The California Sea Grant College Program is now soliciting proposals for projects to begin on/after February 1, 2022. Faculty and academic staff from universities and scientists from research institutions throughout California are invited to apply. California Sea Grant is accepting pre-proposals until 5:00 p.m. PST on March 9, 2021. Full proposals will be due 5:00 p.m. PST on June 8, 2021 via eSeaGrant. Only applicants who have submitted a pre-proposal may submit a full proposal.
We anticipate funding two to four projects contingent upon receipt of anticipated funds from the National Oceanic and Atmospheric Administration (NOAA). Project budgets may have an upper max of $150,000 per year. The duration of a project request is typically two years, though requests for a 1-year award will also be considered. For this solicitation, research projects are required to provide 25% in matching funds from non federal sources.
Successful Sea Grant projects involve both a substantial intellectual question and the promise of useful application to a California coastal or ocean issue. California Sea Grant encourages projects that are likely to yield measurable impacts to the local economy, community, and environment. To that end, each proposal must identify and collaborate with an aquaculture practitioner. These interactions will help ensure that Sea Grant funded research results are useful to and used by stakeholders, and afford access to experienced professionals who can provide reiterating feedback to the project. The process also will help develop practical results for the project in science communication, collaboration, and transferring science to management.
One of the principal goals of California Sea Grant is the application of project results for the benefit of industry; yet, without adequate and early attention to the outreach component of funded projects, research results and outcomes may be of limited value, or completely unknown to stakeholders. A detailed account of outreach plans at the proposal stage helps to identify project audiences, outcomes, and evaluation methods. This essential information ensures that results meet stakeholder needs and that stakeholders receive pertinent information that might be applied in their operations.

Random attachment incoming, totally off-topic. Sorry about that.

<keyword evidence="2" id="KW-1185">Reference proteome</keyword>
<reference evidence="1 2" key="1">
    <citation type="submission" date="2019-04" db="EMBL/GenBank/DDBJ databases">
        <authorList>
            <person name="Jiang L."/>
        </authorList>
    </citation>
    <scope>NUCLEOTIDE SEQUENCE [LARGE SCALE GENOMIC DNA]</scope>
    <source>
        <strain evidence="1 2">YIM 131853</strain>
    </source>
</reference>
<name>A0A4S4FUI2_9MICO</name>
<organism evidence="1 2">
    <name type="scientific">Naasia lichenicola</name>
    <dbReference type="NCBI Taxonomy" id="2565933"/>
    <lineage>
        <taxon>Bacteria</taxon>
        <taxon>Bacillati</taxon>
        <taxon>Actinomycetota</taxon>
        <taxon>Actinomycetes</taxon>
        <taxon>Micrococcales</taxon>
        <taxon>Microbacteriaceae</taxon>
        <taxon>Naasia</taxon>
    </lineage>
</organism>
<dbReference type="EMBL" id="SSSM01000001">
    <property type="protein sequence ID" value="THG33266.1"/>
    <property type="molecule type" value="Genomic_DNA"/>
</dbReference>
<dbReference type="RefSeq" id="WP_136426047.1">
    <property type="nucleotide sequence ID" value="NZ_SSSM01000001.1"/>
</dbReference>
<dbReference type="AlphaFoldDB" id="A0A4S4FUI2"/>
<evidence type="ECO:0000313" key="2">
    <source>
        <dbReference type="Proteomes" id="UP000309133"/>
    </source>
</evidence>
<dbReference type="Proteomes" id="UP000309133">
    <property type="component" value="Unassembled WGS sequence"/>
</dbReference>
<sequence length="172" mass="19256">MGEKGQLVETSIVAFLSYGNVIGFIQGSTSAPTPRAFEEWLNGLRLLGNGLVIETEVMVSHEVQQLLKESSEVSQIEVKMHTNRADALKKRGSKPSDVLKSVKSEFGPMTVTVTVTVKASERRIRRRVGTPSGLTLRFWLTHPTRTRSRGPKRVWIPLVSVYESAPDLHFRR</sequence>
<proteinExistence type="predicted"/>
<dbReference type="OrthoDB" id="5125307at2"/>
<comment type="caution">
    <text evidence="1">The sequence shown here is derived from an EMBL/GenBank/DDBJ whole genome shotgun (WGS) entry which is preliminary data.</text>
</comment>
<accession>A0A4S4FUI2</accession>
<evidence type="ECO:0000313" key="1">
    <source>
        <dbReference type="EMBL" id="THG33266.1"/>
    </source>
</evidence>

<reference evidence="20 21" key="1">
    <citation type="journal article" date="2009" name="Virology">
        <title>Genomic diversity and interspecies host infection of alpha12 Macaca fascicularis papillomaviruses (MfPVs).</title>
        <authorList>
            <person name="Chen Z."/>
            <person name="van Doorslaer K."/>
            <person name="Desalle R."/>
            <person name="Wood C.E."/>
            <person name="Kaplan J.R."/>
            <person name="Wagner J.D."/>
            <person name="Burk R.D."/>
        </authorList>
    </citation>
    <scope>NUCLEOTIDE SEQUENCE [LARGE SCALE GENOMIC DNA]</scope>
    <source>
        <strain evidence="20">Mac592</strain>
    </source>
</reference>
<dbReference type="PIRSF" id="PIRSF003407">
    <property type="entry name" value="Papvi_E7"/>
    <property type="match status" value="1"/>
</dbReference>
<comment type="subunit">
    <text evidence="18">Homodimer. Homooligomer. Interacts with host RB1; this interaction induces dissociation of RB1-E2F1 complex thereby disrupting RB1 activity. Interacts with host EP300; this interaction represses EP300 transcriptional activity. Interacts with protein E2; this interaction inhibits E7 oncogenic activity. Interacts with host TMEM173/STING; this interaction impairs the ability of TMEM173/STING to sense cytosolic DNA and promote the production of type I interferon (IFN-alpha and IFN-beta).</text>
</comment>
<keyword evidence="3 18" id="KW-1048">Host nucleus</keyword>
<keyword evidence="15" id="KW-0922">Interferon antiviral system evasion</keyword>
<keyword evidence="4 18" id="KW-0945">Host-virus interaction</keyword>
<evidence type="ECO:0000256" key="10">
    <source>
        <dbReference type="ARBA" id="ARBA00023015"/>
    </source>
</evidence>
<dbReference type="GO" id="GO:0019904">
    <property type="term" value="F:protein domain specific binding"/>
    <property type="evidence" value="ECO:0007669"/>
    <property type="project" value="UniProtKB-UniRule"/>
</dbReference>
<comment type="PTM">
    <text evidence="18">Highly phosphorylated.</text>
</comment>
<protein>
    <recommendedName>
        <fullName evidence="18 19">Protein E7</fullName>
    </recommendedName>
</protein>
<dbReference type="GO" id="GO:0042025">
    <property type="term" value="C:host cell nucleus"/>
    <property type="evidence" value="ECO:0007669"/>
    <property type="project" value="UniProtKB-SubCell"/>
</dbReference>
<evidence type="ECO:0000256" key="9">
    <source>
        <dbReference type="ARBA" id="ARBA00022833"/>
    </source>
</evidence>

This request for proposals (RFP) is focused on proposals that address objectives specific to aquaculture priorities described in the Sustainable Fisheries and Aquaculture (SFA) section of our strategic plan. Please see our updated Strategic Plan for complete information on strategies and desired outcomes of California Sea Grant’s Strategic Plan Focus Areas.
California Sea Grant
California Sea Grant’s mission is to provide integrated research, extension, and education to help Californians balance diverse interests that intersect with the coastal and marine environments, and adapt to changing conditions and needs. We accomplish this by collaborating with a range of local, state, regional, national, and international partners to further the generation and application of relevant scientific knowledge.
The National Sea Grant College Program is a partnership between the nation’s universities and the National Oceanic and Atmospheric Administration, Department of Commerce, and is authorized by the United States Congress. California Sea Grant is part of a national network of 34 university-based programs, the National Sea Grant Law Center and the National Sea Grant Library. The network, in cooperation with federal and state agencies, and/or marine industries, partners with over 300 universities and colleges.
Resources Agency Sea Grant Advisory Panel (RASGAP)
This panel is codified in California state law with the purpose of advising and assisting California Sea Grant (as well as the USC Sea Grant program). Input from RASGAP is directed toward identifying and meeting priorities for funding according to the needs identified by state resource protection and management agencies. The RASGAP panel reviews research proposals and provides a resource protection- and management-relevant view of proposal value.
California Sea Grant hosted an informational webinar to answer questions about the proposal process on February 22, 2021 from 2:00 - 3:00 pm PST.
You can view the recording here.
- February 2, 2021 - RFP announced
- February 22, 2021 - Informational webinar and Q&A
- March 9, 2021 by 5:00 pm PST - Pre-proposals due
- Early - mid April, 2021 - Technical panel and RASGAP reviews of pre-proposals
- Late April, 2021 - Feedback on pre-proposals sent back to PIs
- June 8, 2021 by 5:00 pm PST - Full proposals due
- June-August, 2021 - Technical panel and RASGAP review of full proposals
- Late August, 2021 - Applicants notified of recommendations to fund projects
- On/after February 1, 2022 - Projects begin